Message from discussion PC gender in IF
From: Ulrich Schreitmueller <ulrich.schreitmuel...@student.uni-tuebingen.de>
Subject: Re: PC gender in IF
Date: Mon, 18 Jun 2001 03:05:56 +0200
Organization: No organization. Bad sign.
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"W. Top Changwatchai" wrote:
> As I understand it, the reviewer objected to the PC, a "hard-boiled"
> detective, being a female, especially as no advance notice was given. (In
> fact, the only indication of gender is a single pronoun buried in the last
> paragraph. Presumably substituting "his" for "her" would have excited no
I didn't see it as "objecting", but I might have to reread the comments...
> While every gender choice I made in my entry was deliberate, I certainly
> hadn't meant to shock anybody by the PC's gender (much less the gender of
> the deputy mayor (!)), especially since having a female PC is certainly
> nothing new in IF. (Nor is having a tough female detective in modern
> fiction, or in real life for that matter.)
Absolutely. Take "Plundered Hearts" for instance. Or, to broaden the field of
games, look at Lara Croft. Or even "Leather Goddesses of Phobos", where you
could choose your gender at the beginning.
> Is it necessary for such a character to be female only if "female-ness" is
> demanded by the plot or premise? A while back it was discussed here whether
> a character could happen to be homosexual without this fact being a major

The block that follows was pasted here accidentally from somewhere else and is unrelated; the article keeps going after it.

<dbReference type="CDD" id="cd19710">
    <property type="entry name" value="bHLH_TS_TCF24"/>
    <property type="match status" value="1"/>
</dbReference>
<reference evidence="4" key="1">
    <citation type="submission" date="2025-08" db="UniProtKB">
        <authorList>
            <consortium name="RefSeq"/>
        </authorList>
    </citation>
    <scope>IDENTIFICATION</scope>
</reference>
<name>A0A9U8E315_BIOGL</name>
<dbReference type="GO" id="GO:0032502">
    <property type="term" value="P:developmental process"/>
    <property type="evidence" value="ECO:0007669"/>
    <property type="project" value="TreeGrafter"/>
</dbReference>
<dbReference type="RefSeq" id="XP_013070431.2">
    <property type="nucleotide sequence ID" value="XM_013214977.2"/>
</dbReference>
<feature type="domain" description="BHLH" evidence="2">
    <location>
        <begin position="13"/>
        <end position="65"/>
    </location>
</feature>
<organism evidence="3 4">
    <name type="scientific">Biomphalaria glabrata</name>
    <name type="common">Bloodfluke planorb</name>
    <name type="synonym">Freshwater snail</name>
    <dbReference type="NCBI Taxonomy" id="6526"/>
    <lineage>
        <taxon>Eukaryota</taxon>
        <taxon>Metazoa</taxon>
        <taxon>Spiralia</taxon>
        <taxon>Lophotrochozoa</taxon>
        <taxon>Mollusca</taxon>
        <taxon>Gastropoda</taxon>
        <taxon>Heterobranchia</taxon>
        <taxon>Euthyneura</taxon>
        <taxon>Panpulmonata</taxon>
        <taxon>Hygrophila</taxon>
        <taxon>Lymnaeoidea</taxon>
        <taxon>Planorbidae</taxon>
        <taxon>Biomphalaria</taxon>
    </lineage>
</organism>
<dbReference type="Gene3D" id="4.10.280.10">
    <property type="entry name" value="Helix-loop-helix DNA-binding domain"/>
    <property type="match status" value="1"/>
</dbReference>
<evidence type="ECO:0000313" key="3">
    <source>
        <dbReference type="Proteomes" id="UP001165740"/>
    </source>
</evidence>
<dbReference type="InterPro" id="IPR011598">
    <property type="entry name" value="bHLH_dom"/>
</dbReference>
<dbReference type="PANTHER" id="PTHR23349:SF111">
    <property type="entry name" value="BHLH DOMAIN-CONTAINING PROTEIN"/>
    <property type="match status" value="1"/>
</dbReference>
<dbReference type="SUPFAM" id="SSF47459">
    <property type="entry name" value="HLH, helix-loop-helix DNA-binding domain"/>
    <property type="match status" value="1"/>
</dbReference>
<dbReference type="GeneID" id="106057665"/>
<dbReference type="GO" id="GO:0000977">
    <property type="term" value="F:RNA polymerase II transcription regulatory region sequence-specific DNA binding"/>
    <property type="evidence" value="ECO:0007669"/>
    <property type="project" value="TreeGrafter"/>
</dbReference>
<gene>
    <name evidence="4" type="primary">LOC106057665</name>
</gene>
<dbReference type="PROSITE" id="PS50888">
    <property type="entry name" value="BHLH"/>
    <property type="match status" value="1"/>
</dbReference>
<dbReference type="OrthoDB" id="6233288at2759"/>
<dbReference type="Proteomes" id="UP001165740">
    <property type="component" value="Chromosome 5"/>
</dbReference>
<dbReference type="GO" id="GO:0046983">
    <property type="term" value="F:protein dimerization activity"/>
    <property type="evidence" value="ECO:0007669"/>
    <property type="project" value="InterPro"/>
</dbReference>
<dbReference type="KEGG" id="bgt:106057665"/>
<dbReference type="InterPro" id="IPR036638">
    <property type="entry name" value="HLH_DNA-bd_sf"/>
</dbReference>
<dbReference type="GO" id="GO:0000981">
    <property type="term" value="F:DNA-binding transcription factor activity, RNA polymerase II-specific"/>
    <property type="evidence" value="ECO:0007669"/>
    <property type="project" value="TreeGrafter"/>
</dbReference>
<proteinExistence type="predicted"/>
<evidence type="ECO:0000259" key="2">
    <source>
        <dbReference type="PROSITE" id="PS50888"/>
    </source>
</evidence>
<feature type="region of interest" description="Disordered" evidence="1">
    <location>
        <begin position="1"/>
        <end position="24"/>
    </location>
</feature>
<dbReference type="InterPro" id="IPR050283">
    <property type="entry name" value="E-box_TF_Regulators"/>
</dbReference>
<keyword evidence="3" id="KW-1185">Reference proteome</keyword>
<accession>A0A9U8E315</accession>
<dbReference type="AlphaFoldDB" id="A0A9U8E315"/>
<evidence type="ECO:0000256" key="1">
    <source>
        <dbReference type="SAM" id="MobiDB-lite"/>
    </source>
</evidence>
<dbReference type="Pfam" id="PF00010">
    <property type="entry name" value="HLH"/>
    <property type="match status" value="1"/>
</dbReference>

> plot point. Gender seems to be less problematic, since it's usually *more*
> awkward to obscure a character's gender than otherwise.
While I haven't played a game that had a homosexual lead character before, I was
rather impressed at the portrayal of the lead character's gay co-worker in
"Phantasmagoria 2" - even if the whole thing fell a bit flat towards the end.
> Or is there more of a dissonance simply because there's a strong
> indentification between the player with the PC, and that players prefer to
> feel that they are playing themselves, at least gender-wise?
Instead of waxing eloquent here, I'll just guide you to an essay I wrote a while
It deals with how gender is represented in different game genres, and how people
do or do not identify with differently-gendered lead characters (I didn't know
Duke Nukem was so popular with some women, for example. Personally, I hated the
> Regardless of my own clumsy attempts at prose, do readers in general require
> being gradually introduced to such concepts (like wading into a cold river),
> say with references to purses and lipstick, or by genre conventions (being a
> worried wife, or a damsel in distress)? I hope not, and I certainly
> wouldn't write that way.
Well, seeing as my own PrologueComp entry puts you in the role of an elderly
woman, I certainly don't have problems with it, but I can only speak for myself
Generally, I like to know who I am in the game. Male, female, black, white,
animal, mineral, vegetable, I don't care as long as the character is interesting
Of course there are situations when part of the fun might consist in having your
initial assumptions undermined since most people, when faced with a blank, still
automatically tend to assume "male".
(Interesting variations on this theme might be the PrologueComp entry "Trouble
in Paradise", the maze scene in "Photopia", or even that one video by the
Prodigy, you know the one I'm talking about.)